What are hot chucks?
Hot chucks, otherwise known as thermal chucks, are primarily used on probe systems (manual, semiautomatic or fully automatic) to heat or cool semiconductor wafers. They come in a variety of sizes ranging from 150 mm to 300 mm and are normally round with nickel or gold plating. Hot chucks are often provided with coaxial or triaxial connections to bias the wafer.
The most common temperature ranges are:
- Ambient (25 C) to 200C, 300 C or 400 C
- -40 C to 200 C or 300 C
- -60 C to 200 C or 300 C
Ambient to 200 C is the most highly requested temperature range, because elevated temperatures are easier to test and integrate with a probe system. Unlike ambient to 200 C, 300 C and 400 C often require special materials (thermal chuck adapters, cables, probe arms) and cooling (platens) to prevent the user from being exposed to hot surfaces.
Thermal chucks that provide cooling capabilities are often cooled using a chiller unit and a cooling fluid such as Galden, nitrogen, water or clean dry air (CDA). There are advantages and disadvantages to the various methods. Providing cooling capabilities on a probe station requires the thermal chuck to be shielded from ambient air and the most common method is a small chamber. The chamber prevents ambient air from entering the chamber and frosting up the chuck and device under test (DUT).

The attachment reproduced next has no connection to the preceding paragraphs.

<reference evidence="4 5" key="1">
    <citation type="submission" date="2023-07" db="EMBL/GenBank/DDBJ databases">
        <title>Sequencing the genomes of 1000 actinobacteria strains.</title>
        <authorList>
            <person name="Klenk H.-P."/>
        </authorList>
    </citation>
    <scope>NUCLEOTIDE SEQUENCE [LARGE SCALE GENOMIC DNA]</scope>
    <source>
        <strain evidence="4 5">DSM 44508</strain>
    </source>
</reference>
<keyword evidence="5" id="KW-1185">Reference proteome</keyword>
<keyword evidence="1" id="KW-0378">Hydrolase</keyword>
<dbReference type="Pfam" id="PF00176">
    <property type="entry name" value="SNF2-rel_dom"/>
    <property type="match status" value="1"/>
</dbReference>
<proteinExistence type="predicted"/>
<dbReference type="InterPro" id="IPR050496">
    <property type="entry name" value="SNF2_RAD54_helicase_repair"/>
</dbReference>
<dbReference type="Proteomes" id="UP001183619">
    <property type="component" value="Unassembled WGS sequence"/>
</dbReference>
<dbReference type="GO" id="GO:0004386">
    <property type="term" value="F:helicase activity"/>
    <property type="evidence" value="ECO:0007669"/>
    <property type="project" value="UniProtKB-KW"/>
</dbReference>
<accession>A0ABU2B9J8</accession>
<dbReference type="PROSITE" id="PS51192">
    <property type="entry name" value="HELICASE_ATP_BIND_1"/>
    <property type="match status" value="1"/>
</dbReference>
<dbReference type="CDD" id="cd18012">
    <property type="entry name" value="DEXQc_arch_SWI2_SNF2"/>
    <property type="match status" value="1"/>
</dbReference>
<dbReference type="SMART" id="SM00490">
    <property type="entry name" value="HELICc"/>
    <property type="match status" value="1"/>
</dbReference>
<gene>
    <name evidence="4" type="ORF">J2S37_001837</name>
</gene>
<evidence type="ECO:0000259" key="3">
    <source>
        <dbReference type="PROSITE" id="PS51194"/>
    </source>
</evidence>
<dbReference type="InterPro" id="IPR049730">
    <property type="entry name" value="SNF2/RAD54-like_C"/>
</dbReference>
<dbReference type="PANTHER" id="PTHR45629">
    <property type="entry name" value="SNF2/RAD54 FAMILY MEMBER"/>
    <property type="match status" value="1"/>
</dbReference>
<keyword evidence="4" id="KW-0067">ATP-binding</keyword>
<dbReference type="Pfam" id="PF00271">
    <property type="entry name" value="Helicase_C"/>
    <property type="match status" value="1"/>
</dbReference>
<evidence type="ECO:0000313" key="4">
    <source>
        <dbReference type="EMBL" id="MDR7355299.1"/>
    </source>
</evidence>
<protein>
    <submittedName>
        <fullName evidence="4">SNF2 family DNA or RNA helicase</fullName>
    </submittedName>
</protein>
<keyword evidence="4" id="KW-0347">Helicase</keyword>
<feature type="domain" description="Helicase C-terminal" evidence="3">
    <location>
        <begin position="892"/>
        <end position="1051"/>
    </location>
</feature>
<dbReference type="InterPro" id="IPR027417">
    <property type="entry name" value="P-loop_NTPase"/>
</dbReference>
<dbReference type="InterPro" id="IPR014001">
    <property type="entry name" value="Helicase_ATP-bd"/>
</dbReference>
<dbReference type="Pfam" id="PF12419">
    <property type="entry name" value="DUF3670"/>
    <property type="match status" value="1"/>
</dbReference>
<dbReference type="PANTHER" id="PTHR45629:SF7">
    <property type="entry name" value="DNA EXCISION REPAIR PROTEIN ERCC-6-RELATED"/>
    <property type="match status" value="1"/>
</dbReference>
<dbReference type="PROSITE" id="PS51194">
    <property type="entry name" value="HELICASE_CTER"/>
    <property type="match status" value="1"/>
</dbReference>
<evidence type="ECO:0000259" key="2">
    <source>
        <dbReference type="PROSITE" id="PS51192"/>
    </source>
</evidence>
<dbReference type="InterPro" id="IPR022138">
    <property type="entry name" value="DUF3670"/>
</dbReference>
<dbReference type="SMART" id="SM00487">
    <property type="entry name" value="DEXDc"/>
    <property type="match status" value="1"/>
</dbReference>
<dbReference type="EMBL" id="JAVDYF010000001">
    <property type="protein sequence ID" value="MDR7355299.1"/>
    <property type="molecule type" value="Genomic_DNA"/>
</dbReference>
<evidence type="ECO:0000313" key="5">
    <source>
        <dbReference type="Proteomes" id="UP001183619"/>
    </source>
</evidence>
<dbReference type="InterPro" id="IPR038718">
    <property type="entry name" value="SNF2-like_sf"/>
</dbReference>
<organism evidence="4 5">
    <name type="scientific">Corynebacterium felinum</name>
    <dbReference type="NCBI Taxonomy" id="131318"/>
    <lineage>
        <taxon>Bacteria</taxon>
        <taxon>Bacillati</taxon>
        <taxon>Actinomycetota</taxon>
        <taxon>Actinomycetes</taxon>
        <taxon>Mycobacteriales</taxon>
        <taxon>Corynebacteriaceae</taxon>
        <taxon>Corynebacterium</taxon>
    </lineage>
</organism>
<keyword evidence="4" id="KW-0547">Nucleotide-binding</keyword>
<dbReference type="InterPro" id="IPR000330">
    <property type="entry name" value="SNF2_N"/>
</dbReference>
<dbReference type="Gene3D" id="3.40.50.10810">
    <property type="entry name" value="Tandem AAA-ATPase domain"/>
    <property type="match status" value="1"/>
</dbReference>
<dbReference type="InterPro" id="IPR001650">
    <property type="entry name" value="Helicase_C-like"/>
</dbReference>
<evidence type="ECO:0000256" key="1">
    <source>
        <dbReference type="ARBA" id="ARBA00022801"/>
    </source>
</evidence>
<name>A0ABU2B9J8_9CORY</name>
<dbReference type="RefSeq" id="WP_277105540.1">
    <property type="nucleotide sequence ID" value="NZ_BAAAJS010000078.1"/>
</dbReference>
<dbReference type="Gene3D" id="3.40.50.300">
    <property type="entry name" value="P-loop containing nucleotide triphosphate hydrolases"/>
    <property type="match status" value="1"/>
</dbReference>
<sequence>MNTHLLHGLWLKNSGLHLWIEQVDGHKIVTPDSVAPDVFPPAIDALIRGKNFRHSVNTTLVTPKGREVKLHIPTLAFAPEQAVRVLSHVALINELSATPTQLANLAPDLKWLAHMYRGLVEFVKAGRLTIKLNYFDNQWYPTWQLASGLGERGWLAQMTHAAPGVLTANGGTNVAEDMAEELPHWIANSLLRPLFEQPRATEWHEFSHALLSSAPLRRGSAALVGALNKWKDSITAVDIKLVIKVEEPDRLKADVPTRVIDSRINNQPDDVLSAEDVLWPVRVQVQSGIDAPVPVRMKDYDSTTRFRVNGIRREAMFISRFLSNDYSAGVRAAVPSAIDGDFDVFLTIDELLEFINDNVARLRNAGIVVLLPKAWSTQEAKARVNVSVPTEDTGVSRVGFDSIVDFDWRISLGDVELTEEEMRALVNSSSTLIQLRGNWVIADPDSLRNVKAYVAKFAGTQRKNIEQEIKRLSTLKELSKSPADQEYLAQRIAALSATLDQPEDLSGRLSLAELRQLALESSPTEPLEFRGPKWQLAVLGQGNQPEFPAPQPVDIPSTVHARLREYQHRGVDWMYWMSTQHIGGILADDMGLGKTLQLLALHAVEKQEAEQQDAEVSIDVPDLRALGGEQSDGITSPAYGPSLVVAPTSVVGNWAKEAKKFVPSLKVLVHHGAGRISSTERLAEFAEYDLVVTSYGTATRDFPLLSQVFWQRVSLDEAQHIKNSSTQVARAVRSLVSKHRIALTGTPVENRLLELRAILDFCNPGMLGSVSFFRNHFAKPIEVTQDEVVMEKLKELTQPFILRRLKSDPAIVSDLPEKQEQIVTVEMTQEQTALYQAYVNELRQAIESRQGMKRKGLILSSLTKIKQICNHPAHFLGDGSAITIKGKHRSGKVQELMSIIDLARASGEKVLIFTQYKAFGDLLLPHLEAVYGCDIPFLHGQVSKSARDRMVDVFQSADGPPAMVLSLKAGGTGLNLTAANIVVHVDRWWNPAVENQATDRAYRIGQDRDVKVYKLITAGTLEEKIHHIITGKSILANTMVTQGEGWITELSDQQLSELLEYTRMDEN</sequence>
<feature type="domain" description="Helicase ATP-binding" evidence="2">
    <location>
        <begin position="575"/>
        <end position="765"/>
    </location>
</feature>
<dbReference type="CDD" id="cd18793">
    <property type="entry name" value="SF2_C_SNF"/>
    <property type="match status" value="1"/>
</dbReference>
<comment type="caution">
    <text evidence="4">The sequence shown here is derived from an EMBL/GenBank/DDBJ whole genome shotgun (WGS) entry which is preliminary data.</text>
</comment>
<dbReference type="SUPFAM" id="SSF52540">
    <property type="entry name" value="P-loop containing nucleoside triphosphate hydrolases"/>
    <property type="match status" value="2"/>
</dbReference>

When integrated with a probe system, mounting the thermal chuck requires special attention. The extra cables and hoses used to heat and cool the thermal chuck create an additional drag on the wafer stage, which can impact movement and specifications (accuracy, repeatability and resolution). A complete thermal chuck system requires a chuck, a control unit and a cooling unit.
There are a few worldwide suppliers of thermal chucks. For more information, fill out the form or request a discovery call